People generally consider insects as a nuisance, and many are even afraid of them. Though there are millions of different types of insects, not all are scary -- but many of them are indeed pests. Of these, burrowing insects can present large problems to people and the areas they inhabit.
Emerald Ash Borer
Also known as Agrilus Planipennis, the emerald ash borer originates in Asia, but causes destruction to ash trees worldwide. Since their discovery in 2002, these insects have killed millions of trees in the United States. Larvae bore into the bark of trees for several weeks, growing to over an inch in size before pupating and emerging in the spring as metallic dark green adults that are about 1/2-inch long. These beetles prefer to lay eggs on dying trees, but infestations may occur in healthy trees as small as 1 inch in diameter. Most infested trees die within 2 years.
Mining bees, which are also called "burrowing bees" and "digger bees," are a non-aggressive species that nest in solitary, underground locations. Though nests typically only house one "family" of bees, sites with many nests are common in well drained soil near roadways, hills and riverbanks. Although not prone to stinging, these bees can make their nesting ground unstable and cause unease due to large populations. Food for mining bees includes flowers and nectar, which is stored within the nest as reserves. Covered with fine yellow or brown hair, their bodies resemble that of honey bees in both size and shape.
Both the dampwood and drywood varieties of termites present potential problems to wooden structures and trees. Not only do they burrow through wood items, but they also destroy paper, insulation and even pool filtration systems. The winged termites are "swarmers" that leave the initial nest to begin new colonies each spring. Swarmers cannot begin new colonies indoors, but are a good way to detect an infestation. After finding a new location, they shed their wings and mate. Though they destroy wood, termites live in the ground and build transportation tubes to move safely between the structure and their home. Termites range in size from 1/2-inch to 5/8-inch long, and may be milky white, brown or black in color.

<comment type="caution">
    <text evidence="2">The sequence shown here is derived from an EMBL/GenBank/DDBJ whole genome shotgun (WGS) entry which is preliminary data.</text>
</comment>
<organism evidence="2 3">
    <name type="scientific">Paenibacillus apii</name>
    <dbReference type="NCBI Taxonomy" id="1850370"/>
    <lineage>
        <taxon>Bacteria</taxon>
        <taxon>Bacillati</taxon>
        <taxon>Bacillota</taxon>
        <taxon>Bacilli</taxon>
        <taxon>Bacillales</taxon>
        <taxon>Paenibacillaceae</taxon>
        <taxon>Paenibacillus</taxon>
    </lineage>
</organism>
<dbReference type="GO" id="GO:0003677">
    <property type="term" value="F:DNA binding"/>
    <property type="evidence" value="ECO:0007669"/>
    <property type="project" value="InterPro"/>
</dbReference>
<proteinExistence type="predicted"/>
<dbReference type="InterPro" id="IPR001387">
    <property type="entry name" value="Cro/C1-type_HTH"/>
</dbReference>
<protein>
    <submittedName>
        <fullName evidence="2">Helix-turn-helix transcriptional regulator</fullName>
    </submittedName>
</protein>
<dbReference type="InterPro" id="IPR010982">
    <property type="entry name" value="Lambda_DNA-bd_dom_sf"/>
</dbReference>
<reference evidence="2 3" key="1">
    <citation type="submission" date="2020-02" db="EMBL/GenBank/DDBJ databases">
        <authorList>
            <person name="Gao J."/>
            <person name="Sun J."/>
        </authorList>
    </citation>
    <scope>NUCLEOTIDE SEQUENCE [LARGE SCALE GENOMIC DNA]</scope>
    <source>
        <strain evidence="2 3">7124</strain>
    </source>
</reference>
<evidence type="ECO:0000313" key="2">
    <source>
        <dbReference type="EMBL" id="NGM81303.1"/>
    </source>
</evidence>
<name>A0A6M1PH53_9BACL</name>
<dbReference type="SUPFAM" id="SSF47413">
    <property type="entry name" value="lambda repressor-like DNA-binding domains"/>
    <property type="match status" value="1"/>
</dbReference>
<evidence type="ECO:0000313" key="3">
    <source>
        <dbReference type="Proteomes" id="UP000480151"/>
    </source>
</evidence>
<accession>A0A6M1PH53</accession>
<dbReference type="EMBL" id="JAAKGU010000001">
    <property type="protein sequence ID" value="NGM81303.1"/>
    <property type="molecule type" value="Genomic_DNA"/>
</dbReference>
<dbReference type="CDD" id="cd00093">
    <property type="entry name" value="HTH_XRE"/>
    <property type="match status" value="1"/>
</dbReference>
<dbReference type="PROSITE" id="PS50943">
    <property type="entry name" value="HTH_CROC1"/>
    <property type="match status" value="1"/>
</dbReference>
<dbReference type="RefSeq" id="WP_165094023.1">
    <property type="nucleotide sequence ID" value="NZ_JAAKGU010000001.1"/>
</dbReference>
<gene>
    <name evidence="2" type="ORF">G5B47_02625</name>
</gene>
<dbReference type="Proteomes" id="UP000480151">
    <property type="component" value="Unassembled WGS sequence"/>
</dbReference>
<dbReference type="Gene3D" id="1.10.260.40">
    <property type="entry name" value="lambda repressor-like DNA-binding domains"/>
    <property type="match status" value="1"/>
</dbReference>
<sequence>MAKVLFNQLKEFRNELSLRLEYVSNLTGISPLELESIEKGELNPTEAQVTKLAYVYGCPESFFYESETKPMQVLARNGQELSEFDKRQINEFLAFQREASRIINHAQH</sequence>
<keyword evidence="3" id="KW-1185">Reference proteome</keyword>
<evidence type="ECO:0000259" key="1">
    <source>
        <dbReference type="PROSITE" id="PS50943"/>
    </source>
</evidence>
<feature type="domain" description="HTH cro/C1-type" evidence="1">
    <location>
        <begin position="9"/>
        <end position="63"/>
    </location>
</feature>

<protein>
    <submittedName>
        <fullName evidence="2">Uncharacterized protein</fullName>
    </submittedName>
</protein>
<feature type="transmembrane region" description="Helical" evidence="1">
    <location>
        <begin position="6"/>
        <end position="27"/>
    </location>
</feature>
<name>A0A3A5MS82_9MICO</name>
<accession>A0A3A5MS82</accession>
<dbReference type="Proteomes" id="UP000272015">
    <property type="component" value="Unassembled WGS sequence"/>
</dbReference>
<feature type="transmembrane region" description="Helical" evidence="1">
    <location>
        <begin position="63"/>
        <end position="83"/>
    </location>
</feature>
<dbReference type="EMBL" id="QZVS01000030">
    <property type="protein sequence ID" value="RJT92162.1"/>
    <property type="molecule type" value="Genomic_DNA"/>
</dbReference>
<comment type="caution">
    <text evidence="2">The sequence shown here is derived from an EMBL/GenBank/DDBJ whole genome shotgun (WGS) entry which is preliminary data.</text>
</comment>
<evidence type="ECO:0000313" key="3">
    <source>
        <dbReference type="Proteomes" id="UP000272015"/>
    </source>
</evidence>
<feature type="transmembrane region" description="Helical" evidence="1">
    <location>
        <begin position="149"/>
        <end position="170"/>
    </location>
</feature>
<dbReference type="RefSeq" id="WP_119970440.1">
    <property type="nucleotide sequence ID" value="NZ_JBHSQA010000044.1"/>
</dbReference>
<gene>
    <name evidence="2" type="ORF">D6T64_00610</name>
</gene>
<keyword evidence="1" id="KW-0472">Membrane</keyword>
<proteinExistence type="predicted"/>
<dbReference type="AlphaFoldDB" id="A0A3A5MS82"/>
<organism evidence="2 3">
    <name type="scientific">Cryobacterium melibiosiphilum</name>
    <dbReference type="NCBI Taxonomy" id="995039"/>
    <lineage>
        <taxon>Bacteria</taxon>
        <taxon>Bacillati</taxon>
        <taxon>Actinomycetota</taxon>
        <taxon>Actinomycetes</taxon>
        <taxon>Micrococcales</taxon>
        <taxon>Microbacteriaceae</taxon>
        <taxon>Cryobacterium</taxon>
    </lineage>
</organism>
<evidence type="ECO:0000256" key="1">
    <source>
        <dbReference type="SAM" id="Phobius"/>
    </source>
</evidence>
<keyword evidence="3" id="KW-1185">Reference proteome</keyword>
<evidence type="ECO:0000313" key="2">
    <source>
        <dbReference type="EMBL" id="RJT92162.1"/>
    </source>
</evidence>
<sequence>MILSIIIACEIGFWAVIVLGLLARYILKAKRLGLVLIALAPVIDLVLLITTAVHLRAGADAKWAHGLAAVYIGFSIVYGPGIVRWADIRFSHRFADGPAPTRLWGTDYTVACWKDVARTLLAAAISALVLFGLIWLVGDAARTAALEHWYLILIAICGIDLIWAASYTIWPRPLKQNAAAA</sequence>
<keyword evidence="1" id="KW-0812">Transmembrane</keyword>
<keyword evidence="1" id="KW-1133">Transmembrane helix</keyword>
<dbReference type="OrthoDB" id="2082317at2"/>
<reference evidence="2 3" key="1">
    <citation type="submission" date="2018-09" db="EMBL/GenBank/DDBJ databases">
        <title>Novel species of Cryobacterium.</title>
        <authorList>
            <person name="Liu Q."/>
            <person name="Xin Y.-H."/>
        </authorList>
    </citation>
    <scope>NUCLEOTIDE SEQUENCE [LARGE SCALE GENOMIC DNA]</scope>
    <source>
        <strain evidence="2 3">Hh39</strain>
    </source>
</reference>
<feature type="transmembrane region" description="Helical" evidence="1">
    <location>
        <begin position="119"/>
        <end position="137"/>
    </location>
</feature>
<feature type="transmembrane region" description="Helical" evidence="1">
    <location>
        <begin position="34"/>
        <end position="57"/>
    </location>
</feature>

A cicada's destructive habits begin at birth, with newborns falling from trees and burrowing into the ground. There, they latch onto tree roots, feeding on water and nutrients that help them grow for between 2 and 17 years. When they emerge, they re-climb trees, shed their exoskeletons and begin the mating process. Females dig grooves into tree branches to lay eggs, which can eventually kill branches. Adult cicadas, especially the periodical cicadas, are known for their large black bodies, bright orange eyes and yellow-tinged wings. Adult cicadas can reach sizes of over 2 inches, making them much larger than the average insect.
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